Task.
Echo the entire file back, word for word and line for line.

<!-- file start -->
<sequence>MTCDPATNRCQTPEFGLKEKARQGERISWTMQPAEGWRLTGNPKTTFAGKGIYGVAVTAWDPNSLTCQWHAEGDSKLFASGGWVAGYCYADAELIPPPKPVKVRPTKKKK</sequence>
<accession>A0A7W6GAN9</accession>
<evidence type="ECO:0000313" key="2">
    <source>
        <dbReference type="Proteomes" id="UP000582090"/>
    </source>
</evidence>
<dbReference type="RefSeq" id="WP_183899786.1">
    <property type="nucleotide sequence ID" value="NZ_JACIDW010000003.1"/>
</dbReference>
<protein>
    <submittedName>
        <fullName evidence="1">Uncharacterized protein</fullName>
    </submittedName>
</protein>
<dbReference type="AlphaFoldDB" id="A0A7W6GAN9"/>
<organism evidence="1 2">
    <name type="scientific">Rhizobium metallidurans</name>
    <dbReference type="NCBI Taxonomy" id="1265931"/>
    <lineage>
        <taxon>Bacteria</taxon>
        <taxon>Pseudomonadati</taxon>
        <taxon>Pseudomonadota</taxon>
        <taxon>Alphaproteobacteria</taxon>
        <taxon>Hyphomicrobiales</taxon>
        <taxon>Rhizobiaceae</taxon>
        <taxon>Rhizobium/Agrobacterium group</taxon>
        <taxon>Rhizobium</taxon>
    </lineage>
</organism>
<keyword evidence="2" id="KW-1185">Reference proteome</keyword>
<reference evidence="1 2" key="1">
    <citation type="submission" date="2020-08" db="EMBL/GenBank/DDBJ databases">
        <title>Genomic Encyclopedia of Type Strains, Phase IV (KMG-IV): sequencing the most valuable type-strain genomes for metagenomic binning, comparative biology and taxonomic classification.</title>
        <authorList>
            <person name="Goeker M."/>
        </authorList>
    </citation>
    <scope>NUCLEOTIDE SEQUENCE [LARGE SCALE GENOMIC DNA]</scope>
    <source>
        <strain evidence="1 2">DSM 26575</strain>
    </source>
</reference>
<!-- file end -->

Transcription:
<sequence>MTCDPATNRCQTPEFGLKEKARQGERISWTMQPAEGWRLTGNPKTTFAGKGIYGVAVTAWDPNSLTCQWHAEGDSKLFASGGWVAGYCYADAELIPPPKPVKVRPTKKKK</sequence>
<accession>A0A7W6GAN9</accession>
<evidence type="ECO:0000313" key="2">
    <source>
        <dbReference type="Proteomes" id="UP000582090"/>
    </source>
</evidence>
<dbReference type="RefSeq" id="WP_183899786.1">
    <property type="nucleotide sequence ID" value="NZ_JACIDW010000003.1"/>
</dbReference>
<protein>
    <submittedName>
        <fullName evidence="1">Uncharacterized protein</fullName>
    </submittedName>
</protein>
<dbReference type="AlphaFoldDB" id="A0A7W6GAN9"/>
<organism evidence="1 2">
    <name type="scientific">Rhizobium metallidurans</name>
    <dbReference type="NCBI Taxonomy" id="1265931"/>
    <lineage>
        <taxon>Bacteria</taxon>
        <taxon>Pseudomonadati</taxon>
        <taxon>Pseudomonadota</taxon>
        <taxon>Alphaproteobacteria</taxon>
        <taxon>Hyphomicrobiales</taxon>
        <taxon>Rhizobiaceae</taxon>
        <taxon>Rhizobium/Agrobacterium group</taxon>
        <taxon>Rhizobium</taxon>
    </lineage>
</organism>
<keyword evidence="2" id="KW-1185">Reference proteome</keyword>
<reference evidence="1 2" key="1">
    <citation type="submission" date="2020-08" db="EMBL/GenBank/DDBJ databases">
        <title>Genomic Encyclopedia of Type Strains, Phase IV (KMG-IV): sequencing the most valuable type-strain genomes for metagenomic binning, comparative biology and taxonomic classification.</title>
        <authorList>
            <person name="Goeker M."/>
        </authorList>
    </citation>
    <scope>NUCLEOTIDE SEQUENCE [LARGE SCALE GENOMIC DNA]</scope>
    <source>
        <strain evidence="1 2">DSM 26575</strain>
    </source>
</reference>